Monday, August 20, 2018

Book Review: The Other Woman

By Jami Deise

Psychological thrillers and chick lit don’t seem to have a lot in common at first glance, but a deeper look reveals that the two genres have many overlapping features. They usually feature female protagonists, and the build from unease to discomfort to terror mimics the build from attraction to complications to true love. One aspect that the genres do not share is that psychological thrillers tend to use heavier language, with lots of details about rainy weather and many heavy interior monologues. Chick lit treads lightly in this department, glancing over details to focus on dialogue and relationships.

In her debut thriller, The Other Woman, author Sandie Jones plays with this expectation, delivering a mystery that’s written in the light touch of a chick lit novel. When Emily meets Adam and quickly falls in love, she has no idea that her biggest rival for his affection is not an old girlfriend, but his mother, Pammie. Widowed at an early age, Pammie clings to Adam in a most dysfunctional way, and Emily is the only one who can see it. When Adam is around, Pammie is as sweet as pie to Emily, but when they’re alone, the cutting remarks begin.

As Emily and Adam head toward marriage, Emily becomes even more determined to beat Pammie and win Adam for herself once and for all. In this way, the book is structured much like a classic love triangle, and some of Pammie’s games are almost funny. At other times, Emily questions her sanity: Could she be the real problem? Maybe she’s just misunderstood Pammie’s attempts at friendship?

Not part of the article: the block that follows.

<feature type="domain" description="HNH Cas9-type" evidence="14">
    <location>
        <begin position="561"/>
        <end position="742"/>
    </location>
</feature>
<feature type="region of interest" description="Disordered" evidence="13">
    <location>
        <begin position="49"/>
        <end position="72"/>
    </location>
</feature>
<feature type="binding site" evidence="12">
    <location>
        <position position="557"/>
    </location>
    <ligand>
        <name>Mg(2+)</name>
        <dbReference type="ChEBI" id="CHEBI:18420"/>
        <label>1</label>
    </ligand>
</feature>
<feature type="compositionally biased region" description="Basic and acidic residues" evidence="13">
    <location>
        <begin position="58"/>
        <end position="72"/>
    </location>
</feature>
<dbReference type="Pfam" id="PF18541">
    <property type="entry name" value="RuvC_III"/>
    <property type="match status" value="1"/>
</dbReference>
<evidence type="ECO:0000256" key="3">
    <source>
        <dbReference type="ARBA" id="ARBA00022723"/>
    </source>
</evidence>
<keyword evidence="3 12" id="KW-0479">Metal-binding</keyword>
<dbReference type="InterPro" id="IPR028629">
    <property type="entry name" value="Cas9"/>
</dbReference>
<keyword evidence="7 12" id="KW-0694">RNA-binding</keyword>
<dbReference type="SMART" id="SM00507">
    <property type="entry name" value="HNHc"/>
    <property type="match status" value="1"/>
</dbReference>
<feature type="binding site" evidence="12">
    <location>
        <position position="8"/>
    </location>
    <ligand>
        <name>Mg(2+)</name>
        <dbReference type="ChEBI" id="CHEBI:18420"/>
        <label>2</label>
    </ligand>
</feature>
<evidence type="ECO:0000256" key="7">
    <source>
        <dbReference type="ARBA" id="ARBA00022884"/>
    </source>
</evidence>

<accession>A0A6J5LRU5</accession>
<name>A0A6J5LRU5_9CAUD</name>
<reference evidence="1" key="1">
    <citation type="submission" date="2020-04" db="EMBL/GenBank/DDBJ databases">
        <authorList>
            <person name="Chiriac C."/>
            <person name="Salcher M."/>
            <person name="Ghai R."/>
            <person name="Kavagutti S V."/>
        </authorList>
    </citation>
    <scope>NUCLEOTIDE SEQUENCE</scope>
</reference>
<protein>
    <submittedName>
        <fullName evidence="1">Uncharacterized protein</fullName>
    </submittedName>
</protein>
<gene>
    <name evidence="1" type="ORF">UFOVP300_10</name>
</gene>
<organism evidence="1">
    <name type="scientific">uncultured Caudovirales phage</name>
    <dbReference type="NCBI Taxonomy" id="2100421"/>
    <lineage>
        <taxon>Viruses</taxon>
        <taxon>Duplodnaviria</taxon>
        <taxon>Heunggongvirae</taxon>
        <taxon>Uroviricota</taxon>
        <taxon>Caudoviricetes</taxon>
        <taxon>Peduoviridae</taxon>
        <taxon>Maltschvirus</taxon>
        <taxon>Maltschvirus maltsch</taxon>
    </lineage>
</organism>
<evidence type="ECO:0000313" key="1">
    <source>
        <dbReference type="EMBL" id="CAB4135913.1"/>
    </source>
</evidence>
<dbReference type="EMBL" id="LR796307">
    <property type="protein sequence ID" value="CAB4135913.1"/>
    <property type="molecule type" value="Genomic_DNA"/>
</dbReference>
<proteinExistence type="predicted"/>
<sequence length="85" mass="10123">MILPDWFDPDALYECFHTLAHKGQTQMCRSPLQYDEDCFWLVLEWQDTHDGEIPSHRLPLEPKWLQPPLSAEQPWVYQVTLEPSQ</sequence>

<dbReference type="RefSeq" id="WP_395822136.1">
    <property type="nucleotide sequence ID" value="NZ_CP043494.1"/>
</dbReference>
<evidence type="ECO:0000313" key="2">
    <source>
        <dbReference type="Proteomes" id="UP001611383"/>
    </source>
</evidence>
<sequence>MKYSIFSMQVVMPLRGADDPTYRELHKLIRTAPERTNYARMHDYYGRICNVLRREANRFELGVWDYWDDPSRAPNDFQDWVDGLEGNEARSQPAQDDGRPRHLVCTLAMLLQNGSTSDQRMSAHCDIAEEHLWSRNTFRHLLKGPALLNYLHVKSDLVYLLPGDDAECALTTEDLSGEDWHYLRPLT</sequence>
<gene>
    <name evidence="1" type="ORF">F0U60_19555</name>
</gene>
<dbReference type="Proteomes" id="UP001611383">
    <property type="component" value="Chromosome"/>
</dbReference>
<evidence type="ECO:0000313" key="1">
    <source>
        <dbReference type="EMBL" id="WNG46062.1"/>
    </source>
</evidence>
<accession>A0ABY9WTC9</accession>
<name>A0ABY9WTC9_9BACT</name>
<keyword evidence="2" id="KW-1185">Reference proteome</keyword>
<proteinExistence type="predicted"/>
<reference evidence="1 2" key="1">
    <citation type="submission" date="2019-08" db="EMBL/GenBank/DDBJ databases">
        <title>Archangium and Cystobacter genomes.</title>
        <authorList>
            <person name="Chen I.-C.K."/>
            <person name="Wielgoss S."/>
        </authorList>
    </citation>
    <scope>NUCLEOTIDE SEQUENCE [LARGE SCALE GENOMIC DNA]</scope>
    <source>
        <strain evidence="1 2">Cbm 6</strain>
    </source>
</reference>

There are a few plot holes—for instance, I wondered why Emily didn’t use her cell phone to record Pammie’s insults when they were alone—and a major reveal that Emily sweeps under the rug. Mostly I wondered why Emily, a very likable chick-lit type protagonist with a gay male BFF, an interesting job, and a loving family, wanted to marry into Adam’s dysfunctional family.

I had my predictions about the ending, which Jones pulls off in a way that feels like an earned twist, not a last-minute reveal. And she subtly changes her voice so that when the stakes get higher, the language evolves with it.

The Other Woman is a quick, light page turner that I gulped up in two sittings. It’s highly enjoyable for fans of domestic thrillers, chick lit, and both.

Thanks to Busy Bee PR for the book in exchange for an honest review.


Janine said...

This book sounds like it is going to be really good.

Dianna said...

I had the chance to read the first chapter of this one -- it sounds REALLY good. Hoping to grab it when it's published!